Sunday, December 4, 2011

Wondering About Rereading

Flipping through the New York Times Sunday "Book Review" this afternoon--an exercise in procrastination, I'll admit--I came across a piece by David Bowman, "Read It Again, Sam." He is discussing the rereading habits, particularly of famous authors. Coincidentally, I'd had a conversation after class with a couple of students. One said she never reread a book because she knew that meant that she might be reading something new at the time; her friend admitted that she had some favorite to which she returned again and again.

I understand both camps. I fall into both from time to time. As an English teacher, of course I read some works again and again as I teach them. I've never felt I was fair to rely on my memory from a year or more ago when I asked my students to come to class fresh from reading a text. My own reading at their scheduled pace also helps me understand the reading load I've assigned. As a result, I've read Macbeth and many other Shakespearean plans more times than I can count. To that, add To Kill a Mockingbird, A Separate Peace, The Once and Future King, Cold Mountain, and even Paradise Lost--well, you get the point.

This self-discipline also leads me to change up my syllabus regularly to keep from tiring of books, short stories, plays, and poetry I love.

Today, though, I'm thinking that I may have missed some wonderful books that others find such pleasure that they return again and again. So rather than giving my own rereading list, I want to solicit lists of YOUR favorites. Since books are my favorite gift to buy this time of year (easy to wrap, too), this might be a good time to shake up my own list. I'll follow up in a week or so.


Unknown said...

Bridge of Birds by Barry Hughart. It's one of my all time favorite books. I usually keep a copy or two around to give away, because it's getting to be hard to find.

Michele Brenton said...

Old favourites.
Green Grass of Wyoming by Mary O'Hara
All the Katy books by Susan Coolidge
A Christmas Carol by Charles Dickens
The Little Mermaid by Hans Christian Anderson
The Water Babies by Charles Kingsley
Light entertainment.
the Bertie Wooster books by P.G.Wodehouse
the Skool books by Geoffrey Willans and Ronald Searle
funny fantasy & other fantasy/sci-fi
The Nightwatch by Terry Pratchett & all his Tiffany Aching books.
The Hitch Hikers Guide to the Galaxy - by Douglas Adams (all the versions)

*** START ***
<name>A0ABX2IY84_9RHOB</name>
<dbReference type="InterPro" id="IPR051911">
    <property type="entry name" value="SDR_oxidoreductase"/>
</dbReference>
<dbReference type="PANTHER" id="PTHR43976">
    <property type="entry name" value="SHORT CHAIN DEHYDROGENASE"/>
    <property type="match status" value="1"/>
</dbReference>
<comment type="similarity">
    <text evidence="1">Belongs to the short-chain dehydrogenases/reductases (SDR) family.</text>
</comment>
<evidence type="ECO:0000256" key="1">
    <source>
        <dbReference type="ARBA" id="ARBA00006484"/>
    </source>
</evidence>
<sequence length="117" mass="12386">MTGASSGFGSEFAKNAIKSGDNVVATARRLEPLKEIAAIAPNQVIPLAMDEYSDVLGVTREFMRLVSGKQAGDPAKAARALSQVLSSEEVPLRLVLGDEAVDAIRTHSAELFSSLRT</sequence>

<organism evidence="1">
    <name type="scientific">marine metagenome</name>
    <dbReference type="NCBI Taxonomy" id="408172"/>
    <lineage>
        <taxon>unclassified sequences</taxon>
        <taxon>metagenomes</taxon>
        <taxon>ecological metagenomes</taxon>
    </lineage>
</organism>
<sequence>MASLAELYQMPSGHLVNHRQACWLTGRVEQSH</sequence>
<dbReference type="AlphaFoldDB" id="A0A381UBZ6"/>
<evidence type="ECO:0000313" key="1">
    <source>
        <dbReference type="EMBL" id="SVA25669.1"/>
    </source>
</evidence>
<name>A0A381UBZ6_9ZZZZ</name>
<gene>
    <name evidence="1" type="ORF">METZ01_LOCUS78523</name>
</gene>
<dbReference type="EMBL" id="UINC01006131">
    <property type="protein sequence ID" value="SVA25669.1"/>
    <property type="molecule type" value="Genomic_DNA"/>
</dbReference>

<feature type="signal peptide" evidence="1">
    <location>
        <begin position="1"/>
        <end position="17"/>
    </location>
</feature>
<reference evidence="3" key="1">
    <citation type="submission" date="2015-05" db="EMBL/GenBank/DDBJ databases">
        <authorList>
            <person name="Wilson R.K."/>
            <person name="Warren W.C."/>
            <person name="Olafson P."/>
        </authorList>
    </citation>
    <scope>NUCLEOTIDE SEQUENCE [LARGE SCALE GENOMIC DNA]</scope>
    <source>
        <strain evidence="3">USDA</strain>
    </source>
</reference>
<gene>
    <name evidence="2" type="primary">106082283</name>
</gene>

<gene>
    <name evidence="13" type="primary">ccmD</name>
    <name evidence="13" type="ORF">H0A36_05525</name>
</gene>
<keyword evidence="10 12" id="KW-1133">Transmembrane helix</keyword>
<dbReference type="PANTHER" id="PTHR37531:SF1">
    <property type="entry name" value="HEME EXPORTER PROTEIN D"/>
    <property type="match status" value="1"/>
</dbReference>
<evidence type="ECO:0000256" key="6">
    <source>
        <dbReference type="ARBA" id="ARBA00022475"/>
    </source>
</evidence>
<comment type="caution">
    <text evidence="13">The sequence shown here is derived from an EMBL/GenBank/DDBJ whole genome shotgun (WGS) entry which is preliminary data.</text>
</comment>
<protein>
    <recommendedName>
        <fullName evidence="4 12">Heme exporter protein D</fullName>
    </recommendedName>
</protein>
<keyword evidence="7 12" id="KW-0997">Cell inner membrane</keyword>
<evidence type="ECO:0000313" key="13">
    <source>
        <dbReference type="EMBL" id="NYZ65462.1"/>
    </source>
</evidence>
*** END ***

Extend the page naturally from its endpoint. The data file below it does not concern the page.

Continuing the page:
The Red Dwarf books by Rob Grant and Doug Naylor
Cold Comfort Farm by Stella Gibbons
All Anne McCaffrey's books including the ones she co-authored.
Howl's Moving Castle by Diana Wynne Jones
books by people I know but I'd reread them even if they weren't
Being Light by Helen Smith
Saturdays Are Gold by Pierre van Rooyen
Cyrus Darian and the Technomicron by Raven Dane

Unknown said...

Rosamunde Pilcher's books, The Shell Seekers and Empty House are two fiction books that I have reread more that once!

Anonymous said...

Oh Nancy, my favorite book is Jane Eyre, but I have to tell you, if you enjoy epic fantasy at all (Lord of the Rings counts as epic fantasy) you must try "The Name of the Wind" by Patrick Rothfuss. I have read it again and again and find something new to love each time. The best part is that it is a trilogy - the second is "Wise Man's Fear" but the third has not yet been published.

Diana Terrill Clark/Domino

Anonymous said...

I have read "Time and Again" by Jack Finney (also of "Invasion of the Body Snatchers" fame). It's a love letter to the New York City in the Tammany Hall days. Time travel, an artist, a romance. Aaaaaah.

Also Winter's Tale, anything by Thomas Hardy, Virginia Woolf, Pablo Neruda, plus any poets I know personally. Thanks for asking! Amy

Unknown said...

Watership Down was a book that captured me, too!

S.E.Ingraham said...

Writing Down the Bones by Natalie Goldberg (and her exercise book, The Essential Writer's Notebook)
On Writing by Stephen King
The Poet's Companion by Kim Addonizio and Dorianne Laux
Points of Light by Linda Gray Sexton
Little Women by Louisa May Alcott
Kids Are Worth It by Barbara Coloroso
There are many more and they do change a bit from time to time but these do seem to stay in the list.

Elizabeth Johnson said...

Anything by Agatha Christie and Mary Higgins Clark! Also, Dee Henderson's O'Malley series. And classics such as Jane Eyre, The Scarlet Letter, Girl of the Limberlost, and any/all of O.Henry's short stories.